STILLWATER - Patsy Sutton typically doesn't give her husband advice on coaching or basketball.
But the wife of Oklahoma State University men's basketball coach Eddie Sutton made a rare exception earlier this season at the Great Alaska Shootout. As she was sitting in her assigned seat behind the OSU bench, listening to her spouse give the players orders and admonitions, she tapped him on the shoulder. She told him to say something positive, getting a laugh from him.
"Then, when Jason (Miller) made a free throw, he said something like, 'Way to go,' and then told me, 'There, I said something positive,'" she said with a grin.
In 44 years of marriage and coaching, Patsy Sutton has left the basketball expertise to her husband. But she has always been there with her supportive and positive attitude.
"When I've been inducted into different halls of fame, I've always shared it with her, because she's been my biggest supporter," said Eddie Sutton, 66, who is part of the Oklahoma Sports Hall of Fame. "I can't say enough good things about her."
A Stillwater native, Patsy, 64, met her future husband at the college where they graduated and he now coaches. They met at the home of a mutual friend.
"I had to chase hard to catch her in college. I had to lay all sorts of traps to get her to go out with me," Eddie said. "Good thing I could run fast and was patient."
They married a year and a half later, just after Eddie's 1958 graduation. They decided he would get a master's degree and work as a graduate assistant coach under Henry Iba while she studied to get her home economics education degree in three years.
"I had no idea what he wanted to do when I first started dating him," she said. "I think it was that year when ... it became apparent."
He got his first job at Tulsa Central High School, and they thought back then that he would become a career high school coach.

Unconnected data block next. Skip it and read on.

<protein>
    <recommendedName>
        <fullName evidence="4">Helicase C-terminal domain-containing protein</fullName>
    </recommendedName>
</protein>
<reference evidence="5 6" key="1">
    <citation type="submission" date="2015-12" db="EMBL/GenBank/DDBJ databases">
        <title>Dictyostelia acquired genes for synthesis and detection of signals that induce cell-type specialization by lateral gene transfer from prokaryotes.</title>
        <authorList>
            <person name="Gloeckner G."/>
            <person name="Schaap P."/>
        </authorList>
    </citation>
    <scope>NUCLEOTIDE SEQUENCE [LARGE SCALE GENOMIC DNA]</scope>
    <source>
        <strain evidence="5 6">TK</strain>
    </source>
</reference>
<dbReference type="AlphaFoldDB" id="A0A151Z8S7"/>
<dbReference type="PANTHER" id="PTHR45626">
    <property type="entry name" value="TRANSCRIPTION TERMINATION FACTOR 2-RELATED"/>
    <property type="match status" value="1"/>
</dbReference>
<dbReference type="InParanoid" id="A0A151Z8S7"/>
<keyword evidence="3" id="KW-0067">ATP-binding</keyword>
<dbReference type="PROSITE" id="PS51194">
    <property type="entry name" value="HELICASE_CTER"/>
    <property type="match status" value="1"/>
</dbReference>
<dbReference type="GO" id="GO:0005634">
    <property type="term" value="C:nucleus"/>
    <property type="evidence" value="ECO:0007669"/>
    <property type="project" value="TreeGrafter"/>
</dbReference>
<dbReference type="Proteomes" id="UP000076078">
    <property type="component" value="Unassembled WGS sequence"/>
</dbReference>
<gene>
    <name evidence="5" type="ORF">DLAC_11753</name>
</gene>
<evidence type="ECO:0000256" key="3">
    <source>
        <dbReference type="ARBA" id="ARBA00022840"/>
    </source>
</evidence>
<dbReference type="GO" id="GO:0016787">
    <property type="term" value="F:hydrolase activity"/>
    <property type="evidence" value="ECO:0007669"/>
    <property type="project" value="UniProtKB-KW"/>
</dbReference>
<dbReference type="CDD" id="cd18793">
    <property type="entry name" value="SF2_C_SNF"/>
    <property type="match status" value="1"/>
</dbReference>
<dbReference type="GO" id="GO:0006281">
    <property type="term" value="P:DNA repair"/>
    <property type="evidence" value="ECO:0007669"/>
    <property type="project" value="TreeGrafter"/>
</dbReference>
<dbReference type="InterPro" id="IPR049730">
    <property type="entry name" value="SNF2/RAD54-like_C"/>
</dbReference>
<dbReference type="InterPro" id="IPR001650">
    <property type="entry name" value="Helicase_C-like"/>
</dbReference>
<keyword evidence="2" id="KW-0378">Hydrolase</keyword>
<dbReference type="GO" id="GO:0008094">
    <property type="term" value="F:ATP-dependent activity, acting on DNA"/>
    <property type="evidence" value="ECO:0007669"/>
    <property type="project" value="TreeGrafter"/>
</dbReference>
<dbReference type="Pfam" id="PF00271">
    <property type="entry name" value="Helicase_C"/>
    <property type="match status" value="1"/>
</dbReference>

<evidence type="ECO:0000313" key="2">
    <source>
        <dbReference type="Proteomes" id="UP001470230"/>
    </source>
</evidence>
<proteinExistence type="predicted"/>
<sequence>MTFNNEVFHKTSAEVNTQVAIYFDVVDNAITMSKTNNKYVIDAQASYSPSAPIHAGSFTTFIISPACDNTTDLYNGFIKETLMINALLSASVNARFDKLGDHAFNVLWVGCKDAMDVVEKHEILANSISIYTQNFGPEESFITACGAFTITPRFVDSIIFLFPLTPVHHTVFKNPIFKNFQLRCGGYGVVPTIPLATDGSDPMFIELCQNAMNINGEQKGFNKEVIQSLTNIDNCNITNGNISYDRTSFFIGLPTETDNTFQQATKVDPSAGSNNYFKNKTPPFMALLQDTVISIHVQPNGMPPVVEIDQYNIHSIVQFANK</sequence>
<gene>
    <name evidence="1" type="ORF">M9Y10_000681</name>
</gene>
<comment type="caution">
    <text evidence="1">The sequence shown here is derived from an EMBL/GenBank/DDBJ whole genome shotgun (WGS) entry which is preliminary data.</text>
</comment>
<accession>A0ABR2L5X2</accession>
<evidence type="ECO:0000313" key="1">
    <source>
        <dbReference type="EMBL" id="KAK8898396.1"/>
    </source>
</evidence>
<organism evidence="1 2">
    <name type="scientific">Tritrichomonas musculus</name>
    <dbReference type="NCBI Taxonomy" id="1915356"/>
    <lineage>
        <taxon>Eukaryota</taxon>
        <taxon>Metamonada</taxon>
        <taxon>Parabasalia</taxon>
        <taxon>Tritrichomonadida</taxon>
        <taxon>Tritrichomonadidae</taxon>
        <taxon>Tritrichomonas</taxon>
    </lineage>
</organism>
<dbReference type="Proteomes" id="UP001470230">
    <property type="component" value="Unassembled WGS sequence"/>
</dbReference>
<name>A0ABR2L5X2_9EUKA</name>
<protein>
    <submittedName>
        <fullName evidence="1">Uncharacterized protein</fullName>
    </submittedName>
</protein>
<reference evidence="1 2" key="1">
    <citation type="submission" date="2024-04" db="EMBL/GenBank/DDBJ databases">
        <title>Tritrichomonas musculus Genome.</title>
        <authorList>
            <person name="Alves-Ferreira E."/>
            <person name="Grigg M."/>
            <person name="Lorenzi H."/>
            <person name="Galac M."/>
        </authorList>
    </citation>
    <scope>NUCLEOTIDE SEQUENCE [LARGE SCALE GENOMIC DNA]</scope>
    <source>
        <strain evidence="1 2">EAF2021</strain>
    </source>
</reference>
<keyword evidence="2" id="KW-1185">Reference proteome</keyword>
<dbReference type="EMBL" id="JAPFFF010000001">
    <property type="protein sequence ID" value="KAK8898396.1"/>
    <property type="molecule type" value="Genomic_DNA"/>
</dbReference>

"We did it seven years and loved every minute of it," she said. "He's always considered himself a teacher, and I think that comes from being a high school coach where he did teach."
While Eddie was teaching history and basketball, Patsy attended all the games and taught home economics at Monroe Junior High School for five years. She retired from teaching when they decided to start a family, and oldest son Steve was born.
Eddie Sutton got his first chance at the college game when College of Southern Idaho, a new school, contacted him and offered him the opportunity to start the basketball program.
"At that point, we were ready for an adventure," she said.
And Eddie Sutton's aspirations also began to change. He wanted to become an NCAA Division 1 basketball coach.
He stayed three years in Idaho, where second son Sean was born, and then Creighton came calling. The Suttons packed up for Omaha, Neb., and Division 1 territory.
"I was a partner in all this. This was not his career; it was our career," Patsy said. "This is what he wanted to do, and I was very involved with it, and I wanted it for him. I looked forward to the challenge."
Their third son, Scott, was born in Nebraska, and Eddie Sutton found continued success in his five years at Creighton. Other universities began to contact him, and a trip to the NCAA tournament's Elite Eight in his fifth year increased the attention.
He interviewed at Duke and was pursued by the University of Arkansas. Arkansas was closer to home and offered ripe territory for recruiting. The university was ready to make a commitment to building up its lackluster basketball program.